The Space Game marries the resource extraction component of an RTS with a tower defense game. No surprise here; The Casual Collective is Paul Preece and David Scott. Preece created Desktop Tower Defense, though this is Scott's game.
The Space Game begins with two inaccuracies: It is created by The Casual Collective, and it is not a casual game; and the developers bill it as an RTS, which it is not. It is, however, a good game.
Now, for some reason, the term "casual game" has become one with unremittingly positive connotations (and been the fount of many a business plan, some of them actually funded); everyone in the universe today, seemingly, wants to claim that they produce "casual games." Thus, say, Kongregate, whose most popular games are often shooters and sidescrollers, claims to be "casual;" the Wii, manufactured by the very company that created gaming's hardcore, is supposedly fostering the growth of "casual" games; the success of Geometry Wars on XBLA is pointed to as an example of how casual games are successful on consoles as well, despite the fact that the shmup is an extraordinarily geeky hardcore genre; etc., etc., etc.
To me, a casual game is a 60-minute limited demo, marketted to middle-aged women, and falls into one of three genres: match-three, hidden object, or time management. I'm willing to expand the definition when another genre that sells mainly to middle-aged women succeeds. Okay, no, I won't be that anal about it, but let's face it: The Space Game involves shooting. It's fundamentally about combat. Casual? I think not.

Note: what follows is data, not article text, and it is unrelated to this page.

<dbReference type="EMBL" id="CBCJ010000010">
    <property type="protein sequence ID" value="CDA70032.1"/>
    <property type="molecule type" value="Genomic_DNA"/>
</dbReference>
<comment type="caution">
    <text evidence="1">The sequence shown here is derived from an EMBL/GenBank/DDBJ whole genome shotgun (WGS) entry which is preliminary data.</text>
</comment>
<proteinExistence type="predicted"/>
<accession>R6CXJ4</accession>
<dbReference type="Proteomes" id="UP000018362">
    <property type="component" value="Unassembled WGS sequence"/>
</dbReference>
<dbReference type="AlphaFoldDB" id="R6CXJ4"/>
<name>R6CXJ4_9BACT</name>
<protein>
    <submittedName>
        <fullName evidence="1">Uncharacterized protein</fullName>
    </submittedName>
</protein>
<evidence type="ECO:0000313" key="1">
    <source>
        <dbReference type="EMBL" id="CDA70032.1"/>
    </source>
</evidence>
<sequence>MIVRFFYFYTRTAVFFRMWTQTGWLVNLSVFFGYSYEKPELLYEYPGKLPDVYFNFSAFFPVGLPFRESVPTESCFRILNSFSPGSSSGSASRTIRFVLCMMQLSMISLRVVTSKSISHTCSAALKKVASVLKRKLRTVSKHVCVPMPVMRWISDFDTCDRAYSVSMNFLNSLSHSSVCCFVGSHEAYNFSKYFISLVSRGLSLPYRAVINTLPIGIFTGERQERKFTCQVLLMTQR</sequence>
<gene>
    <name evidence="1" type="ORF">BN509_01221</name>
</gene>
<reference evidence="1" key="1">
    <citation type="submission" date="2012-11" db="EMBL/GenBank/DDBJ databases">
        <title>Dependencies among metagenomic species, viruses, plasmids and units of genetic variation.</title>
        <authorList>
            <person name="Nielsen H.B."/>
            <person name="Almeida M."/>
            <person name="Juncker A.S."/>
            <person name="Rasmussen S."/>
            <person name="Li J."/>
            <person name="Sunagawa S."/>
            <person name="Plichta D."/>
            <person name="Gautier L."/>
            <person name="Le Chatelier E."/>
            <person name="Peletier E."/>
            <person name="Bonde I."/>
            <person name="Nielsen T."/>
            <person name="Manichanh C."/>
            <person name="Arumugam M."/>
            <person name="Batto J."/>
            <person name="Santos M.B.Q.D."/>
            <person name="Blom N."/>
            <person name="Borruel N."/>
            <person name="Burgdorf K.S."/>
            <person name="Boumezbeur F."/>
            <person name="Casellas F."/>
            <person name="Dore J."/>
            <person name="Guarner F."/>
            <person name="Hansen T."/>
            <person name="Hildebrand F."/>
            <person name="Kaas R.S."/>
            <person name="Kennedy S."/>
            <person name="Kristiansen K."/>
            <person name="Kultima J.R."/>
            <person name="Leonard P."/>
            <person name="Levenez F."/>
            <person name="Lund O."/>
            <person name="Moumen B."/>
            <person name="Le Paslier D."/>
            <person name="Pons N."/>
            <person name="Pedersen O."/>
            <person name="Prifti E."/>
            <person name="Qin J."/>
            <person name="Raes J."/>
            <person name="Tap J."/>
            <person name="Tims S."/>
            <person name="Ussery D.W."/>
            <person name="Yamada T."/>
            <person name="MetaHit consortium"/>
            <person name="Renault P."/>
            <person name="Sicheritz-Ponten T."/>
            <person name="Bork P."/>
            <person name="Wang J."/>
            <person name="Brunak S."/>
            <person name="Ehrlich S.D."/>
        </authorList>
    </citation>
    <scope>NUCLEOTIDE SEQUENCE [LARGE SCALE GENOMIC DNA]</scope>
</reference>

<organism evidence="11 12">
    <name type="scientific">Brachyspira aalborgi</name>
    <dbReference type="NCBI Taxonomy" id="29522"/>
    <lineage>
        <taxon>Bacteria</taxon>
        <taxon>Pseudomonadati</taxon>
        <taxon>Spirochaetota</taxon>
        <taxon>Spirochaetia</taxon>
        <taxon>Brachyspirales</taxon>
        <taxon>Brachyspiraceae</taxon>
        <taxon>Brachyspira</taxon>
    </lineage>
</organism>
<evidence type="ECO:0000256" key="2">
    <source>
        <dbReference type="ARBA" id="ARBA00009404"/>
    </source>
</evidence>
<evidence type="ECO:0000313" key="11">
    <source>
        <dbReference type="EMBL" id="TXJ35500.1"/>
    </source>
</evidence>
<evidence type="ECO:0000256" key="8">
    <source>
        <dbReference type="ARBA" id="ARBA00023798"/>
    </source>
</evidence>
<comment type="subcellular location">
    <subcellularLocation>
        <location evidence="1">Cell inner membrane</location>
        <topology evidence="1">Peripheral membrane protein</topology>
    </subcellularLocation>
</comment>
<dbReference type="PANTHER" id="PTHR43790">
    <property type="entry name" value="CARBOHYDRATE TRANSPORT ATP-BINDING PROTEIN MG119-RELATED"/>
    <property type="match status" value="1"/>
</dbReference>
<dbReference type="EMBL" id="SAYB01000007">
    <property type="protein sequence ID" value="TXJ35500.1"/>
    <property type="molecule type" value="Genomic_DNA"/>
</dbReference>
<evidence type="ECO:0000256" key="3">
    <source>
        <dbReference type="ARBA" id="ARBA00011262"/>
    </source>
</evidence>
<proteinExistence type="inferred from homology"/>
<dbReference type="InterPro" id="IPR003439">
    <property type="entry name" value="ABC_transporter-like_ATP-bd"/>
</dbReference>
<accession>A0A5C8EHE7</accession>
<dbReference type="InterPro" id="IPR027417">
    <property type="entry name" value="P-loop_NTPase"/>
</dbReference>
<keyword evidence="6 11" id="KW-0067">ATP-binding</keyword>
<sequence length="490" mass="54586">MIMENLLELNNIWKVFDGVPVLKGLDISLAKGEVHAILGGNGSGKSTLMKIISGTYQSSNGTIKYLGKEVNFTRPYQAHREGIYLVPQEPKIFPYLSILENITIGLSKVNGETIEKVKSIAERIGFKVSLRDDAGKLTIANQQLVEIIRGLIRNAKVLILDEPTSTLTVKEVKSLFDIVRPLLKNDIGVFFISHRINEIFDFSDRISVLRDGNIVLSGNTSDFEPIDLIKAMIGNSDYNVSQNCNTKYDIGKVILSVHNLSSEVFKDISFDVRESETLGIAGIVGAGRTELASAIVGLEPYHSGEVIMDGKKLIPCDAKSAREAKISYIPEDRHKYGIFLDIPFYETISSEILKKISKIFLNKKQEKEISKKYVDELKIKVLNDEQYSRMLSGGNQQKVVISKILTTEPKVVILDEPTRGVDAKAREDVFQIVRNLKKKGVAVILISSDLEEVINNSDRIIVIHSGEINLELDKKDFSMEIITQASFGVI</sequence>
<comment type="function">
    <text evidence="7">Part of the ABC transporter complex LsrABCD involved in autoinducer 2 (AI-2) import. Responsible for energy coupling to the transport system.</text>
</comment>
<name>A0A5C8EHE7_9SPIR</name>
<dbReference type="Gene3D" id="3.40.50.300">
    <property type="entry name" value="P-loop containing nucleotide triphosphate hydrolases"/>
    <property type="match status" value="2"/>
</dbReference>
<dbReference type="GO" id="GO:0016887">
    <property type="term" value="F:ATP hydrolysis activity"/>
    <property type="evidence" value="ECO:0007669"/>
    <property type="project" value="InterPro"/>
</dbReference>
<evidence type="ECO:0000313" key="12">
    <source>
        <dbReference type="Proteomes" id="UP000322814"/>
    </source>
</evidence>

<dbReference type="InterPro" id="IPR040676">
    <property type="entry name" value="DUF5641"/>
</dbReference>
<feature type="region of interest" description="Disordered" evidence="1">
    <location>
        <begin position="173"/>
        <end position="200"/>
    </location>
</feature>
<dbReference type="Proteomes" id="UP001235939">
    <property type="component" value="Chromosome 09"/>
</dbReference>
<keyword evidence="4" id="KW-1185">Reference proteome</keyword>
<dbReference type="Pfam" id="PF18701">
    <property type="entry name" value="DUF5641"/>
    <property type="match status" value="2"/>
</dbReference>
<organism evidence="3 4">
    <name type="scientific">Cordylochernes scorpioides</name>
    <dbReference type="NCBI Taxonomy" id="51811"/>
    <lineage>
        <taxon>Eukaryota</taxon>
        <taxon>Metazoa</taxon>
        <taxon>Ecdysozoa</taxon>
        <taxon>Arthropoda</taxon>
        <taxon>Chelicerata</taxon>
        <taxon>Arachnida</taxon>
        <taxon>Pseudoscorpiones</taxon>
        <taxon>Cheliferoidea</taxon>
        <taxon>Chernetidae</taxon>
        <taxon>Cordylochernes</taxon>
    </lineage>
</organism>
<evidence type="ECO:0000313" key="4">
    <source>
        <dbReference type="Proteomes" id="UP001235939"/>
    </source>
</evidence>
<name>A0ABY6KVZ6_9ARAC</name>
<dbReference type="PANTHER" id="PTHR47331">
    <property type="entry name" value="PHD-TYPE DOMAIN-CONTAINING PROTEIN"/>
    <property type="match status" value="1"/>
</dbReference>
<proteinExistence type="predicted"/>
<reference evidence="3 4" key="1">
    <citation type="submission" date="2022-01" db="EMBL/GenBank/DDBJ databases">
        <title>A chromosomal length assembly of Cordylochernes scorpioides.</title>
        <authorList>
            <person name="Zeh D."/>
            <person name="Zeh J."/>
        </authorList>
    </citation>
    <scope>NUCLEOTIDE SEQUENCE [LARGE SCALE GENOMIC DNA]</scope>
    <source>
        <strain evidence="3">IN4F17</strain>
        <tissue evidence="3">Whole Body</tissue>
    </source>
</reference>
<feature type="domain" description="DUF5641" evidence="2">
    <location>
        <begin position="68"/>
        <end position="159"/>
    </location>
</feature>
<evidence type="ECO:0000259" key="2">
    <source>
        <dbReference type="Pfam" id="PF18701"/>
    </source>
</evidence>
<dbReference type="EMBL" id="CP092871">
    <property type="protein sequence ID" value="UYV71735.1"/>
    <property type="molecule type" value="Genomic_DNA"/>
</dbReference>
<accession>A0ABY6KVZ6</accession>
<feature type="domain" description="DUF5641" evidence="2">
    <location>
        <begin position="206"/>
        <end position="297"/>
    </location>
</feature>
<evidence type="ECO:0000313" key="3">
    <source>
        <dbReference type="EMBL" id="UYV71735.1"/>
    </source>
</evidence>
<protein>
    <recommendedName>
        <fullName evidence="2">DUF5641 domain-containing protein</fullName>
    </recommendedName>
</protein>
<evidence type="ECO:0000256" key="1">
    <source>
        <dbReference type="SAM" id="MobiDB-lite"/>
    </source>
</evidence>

The RTS, too, is a well-defined genre: it involves resource extraction, a tech tree, and large-scale battles between forces directly controlled by opposing players. The Space Game is real time, in that it is not turn-based; and it is a strategy game; but it is not an RTS.
What it is, is a game that marries the resource extraction component of an RTS with a tower defense game. No surprise here; The Casual Collective is Paul Preece and David Scott. Preece created Desktop Tower Defense, though this is Scott's game.
In each mission, there's some arrangement of asteroids. You build solar power stations to generate energy, then miners to extract minerals from the asteroids. Miners have to be powered, which means they must be within a certain range of the solar power stations (though you can build energy relays to extend their range); power links are shown as blue lines on the screen. In addition, you can build two types of laser defenses, and missile defenses. Indeed, you need to, because space pirates will attack you (in TD-like waves).
Naturally, all installations can be upgraded, and there's a wide variety of pirate types, including boss-like entities, which require different defensive strategies to defeat.
For a Flash game, The Space Game is remarkably deep, and extremely well polished; among other things, the tutorial is excellent (though since this is a far more complex game than most that appear on free Flash sites, may deter some users). And the asteroid mining motif lends itself to a degree of graphics minimalism, keeping the .swf fairly small and the game peppy even on slower machines. It is a nice piece of work.